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  1. #21
    Join Date
    Jul. 10, 2008


    Check out the blog dressage mom

    I think her dressage horse had a neurectonmy done, she has kept showing and training and now recently she had a newer experimental procedure done to deal with neuromas. She writes about it and there is lots of info regarding her experiences.

    ETA - I think you will find this an interesting post

  2. #22
    Join Date
    Jul. 20, 2004


    If the navicular bone/DDFT pathology is present, doing a neurectomy will rapidly accelerate the deterioration and basically put the horse on the fast lane to breakdown. Yes, if the pathology is present, it's bad news anyway, but a horse whose navicular bone is so jagged that it is shredding the DDFT will load weight differently on the foot and will be more reluctant to move. A horse who is not feeling that pain will load the foot normally and move more, thus increasing the wear on the tendon to the point of failure. Like scraping a knife against some bailing twine slowly, or sawing across it faster and with more force. Both will eventually result in rupture, just one much faster than the other. Unfortunately if a horse has this issue, options are limited. I guess you could try tildren or something. But no, neurectomy would not "buy" a horse like that some time. Just the opposite.

    And, like I said, the vet told me that a DDFT blowout can happen post-neurectomy without that pathology present, so be aware of that.
    Here is an article comparing techniques and outcomes. Guillotine method actually is best, and the surgeon I chose uses the guillotine method in conjunction with something else (I think it may have been liquid nitrogen, but don't quote me on that...I just know he cut and also did something else).

    I asked a lot of questions about neuromas and regrowth. The vet that did the procedure told me that the nerve would not reconnect, but that a branch above the cut could allow feeling to return. (I have heard others say that the nerve can regrow and/or reconnect, but this vet said no. You'll have to research that and draw your own conclusions I guess). He said the concern with regrowth would be that a bundle could form (neuroma) which is painful. He told me that the neurectomy should not have to be performed again unless he made the cut too low, thus allowing feeling, which would be apparent once the chemical block wore off. His goal is to deaden the back 1/3 of the foot. So your horse will still feel an abscess or a nail or stone, etc. He told me that in his experience, he had extremely low occurance of neuromas. He explained that with the guillotine method, he stretches the nerve, makes the incision and then the nerve retracts into the sheath, and the 2nd step which I think was the freezing further discouraged the regrowth. I think that this is why the technique/experience level of the vet is of the utmost importance. The vet needs to have done a ton of these surgeries to have a good feel for where to make the cut, and how to minimize the chance of neuroma formation. Aftercare was a few weeks of stall rest and painting the incisions with DMSO/Cortisone 2x a day. He felt this was an important step.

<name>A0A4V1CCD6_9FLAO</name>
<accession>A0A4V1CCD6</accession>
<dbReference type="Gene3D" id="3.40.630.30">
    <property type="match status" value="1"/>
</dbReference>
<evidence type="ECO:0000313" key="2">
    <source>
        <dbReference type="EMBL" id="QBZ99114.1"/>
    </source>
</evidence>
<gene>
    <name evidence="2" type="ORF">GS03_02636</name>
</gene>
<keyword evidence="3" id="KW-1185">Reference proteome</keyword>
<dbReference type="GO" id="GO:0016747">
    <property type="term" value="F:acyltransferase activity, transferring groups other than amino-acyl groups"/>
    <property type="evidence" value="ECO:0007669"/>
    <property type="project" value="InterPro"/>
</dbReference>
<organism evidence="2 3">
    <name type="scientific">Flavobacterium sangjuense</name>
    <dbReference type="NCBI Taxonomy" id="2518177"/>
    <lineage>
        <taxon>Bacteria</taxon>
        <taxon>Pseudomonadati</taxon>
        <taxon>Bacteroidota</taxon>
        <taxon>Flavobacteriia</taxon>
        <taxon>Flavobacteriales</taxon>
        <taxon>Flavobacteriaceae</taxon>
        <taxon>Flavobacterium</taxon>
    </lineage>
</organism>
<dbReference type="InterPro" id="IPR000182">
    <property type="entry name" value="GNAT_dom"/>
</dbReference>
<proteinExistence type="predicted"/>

As far as clinic vs. individual vet, I would go with the vet who has the most experience, and who stays as up to date on techniques as possible.

    Not only was this a "last resort" for me, I still continued to work aggressively with a specialist farrier to correct some flaws in his hoof structure as well.